PABI focuses on new drug court programNov 29th, 2010 | By Terri Sercovich | Category: news
Until now, there were only two options for drug offenders in Plaquemines Parish, probation or prison. Drug court offers an alternative: treatment.
25th Judicial Judge District A, Kevin Conner, overseer of the drug court program, was the keynote speaker at the Plaquemines Association of Business and Industry luncheon last week. He spoke to the attendees about what drug court is, and how it is essential to the community.
Sending people to prison for drug use – and the minor offenses related to buying drugs, like stealing – is not correcting the problem when the recidivism rate is 50 percent, according to Conner.
And the price of keeping prisons full is expensive, costing taxpayers approximately $80,000 per cell, annually, Conner said.
“The cost of (drug court) is virtually nothing,” said Conner, because the program is largely paid for by a grant from the Supreme Court. The Plaquemines drug court, which commenced last year, received the funding for the first two years from that grant, and Conner informed the PABI membership that the court received another grant to continue an additional two years after that.
Conner receives no extra pay for his involvement with drug court. He said he does it because he wants to.
Drug court participants volunteer for the program as an alternative to serving traditional sentences, are required to adhere to strict regulations for the duration of the program, typically 18-months. They must consent to a minimum of three random drug screenings per week, work at a steady job or do community service, attend weekly Alcoholics Anonymous meetings, and weekly meetings at the courthouse presided over by Judge Conner.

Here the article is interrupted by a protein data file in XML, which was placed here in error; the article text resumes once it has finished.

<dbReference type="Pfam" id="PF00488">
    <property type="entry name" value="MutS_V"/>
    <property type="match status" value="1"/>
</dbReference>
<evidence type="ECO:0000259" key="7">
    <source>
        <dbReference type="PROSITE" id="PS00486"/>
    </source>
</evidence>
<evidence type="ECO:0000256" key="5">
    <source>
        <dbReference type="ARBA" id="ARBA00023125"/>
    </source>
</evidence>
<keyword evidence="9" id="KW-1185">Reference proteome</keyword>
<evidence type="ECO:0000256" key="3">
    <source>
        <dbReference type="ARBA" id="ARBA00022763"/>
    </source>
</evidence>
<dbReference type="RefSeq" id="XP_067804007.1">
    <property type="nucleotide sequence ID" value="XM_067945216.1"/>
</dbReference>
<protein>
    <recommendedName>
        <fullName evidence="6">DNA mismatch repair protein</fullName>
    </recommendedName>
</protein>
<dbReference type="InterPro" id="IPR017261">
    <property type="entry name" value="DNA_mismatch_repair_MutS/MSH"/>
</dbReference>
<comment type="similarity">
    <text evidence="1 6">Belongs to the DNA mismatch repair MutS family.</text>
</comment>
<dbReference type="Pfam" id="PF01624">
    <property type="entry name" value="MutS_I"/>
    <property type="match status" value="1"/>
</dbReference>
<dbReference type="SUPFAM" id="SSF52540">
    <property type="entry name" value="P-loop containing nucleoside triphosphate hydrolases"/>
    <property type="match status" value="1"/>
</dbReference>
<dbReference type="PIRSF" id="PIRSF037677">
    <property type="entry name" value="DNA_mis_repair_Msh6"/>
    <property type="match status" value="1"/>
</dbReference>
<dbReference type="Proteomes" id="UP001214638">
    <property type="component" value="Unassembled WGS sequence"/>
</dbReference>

Furthermore, to be accepted to the program, one cannot have any violent crime offenses.
How does it affect business?
Misusing prescription drugs is the fastest growing substance abuse issue in recent years.
Businesses where employees who are not in the drug court system but are regularly drug tested may not be getting accurate results. Many times an employee has a prescription for the drug – for example muscle relaxers, pain relievers, Valium, or Oxycodone – so the test comes back negative. However, they should not be taking those medications while at work, especially if using heavy machinery.
Judge Conner said management should aim to get records of employee prescription histories; if someone has a different doctor filling their prescription every month, chances are there is a substance abuse issue.
For more information about PABI, contact Executive Director Bob Thomas at 504.458.6167.